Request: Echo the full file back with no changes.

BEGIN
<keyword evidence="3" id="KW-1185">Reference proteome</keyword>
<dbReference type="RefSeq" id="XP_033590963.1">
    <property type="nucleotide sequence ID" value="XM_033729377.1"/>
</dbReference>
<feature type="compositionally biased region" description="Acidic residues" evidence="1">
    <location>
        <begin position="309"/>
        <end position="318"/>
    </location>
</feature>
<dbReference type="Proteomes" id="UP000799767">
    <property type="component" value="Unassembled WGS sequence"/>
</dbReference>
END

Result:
<keyword evidence="3" id="KW-1185">Reference proteome</keyword>
<dbReference type="RefSeq" id="XP_033590963.1">
    <property type="nucleotide sequence ID" value="XM_033729377.1"/>
</dbReference>
<feature type="compositionally biased region" description="Acidic residues" evidence="1">
    <location>
        <begin position="309"/>
        <end position="318"/>
    </location>
</feature>
<dbReference type="Proteomes" id="UP000799767">
    <property type="component" value="Unassembled WGS sequence"/>
</dbReference>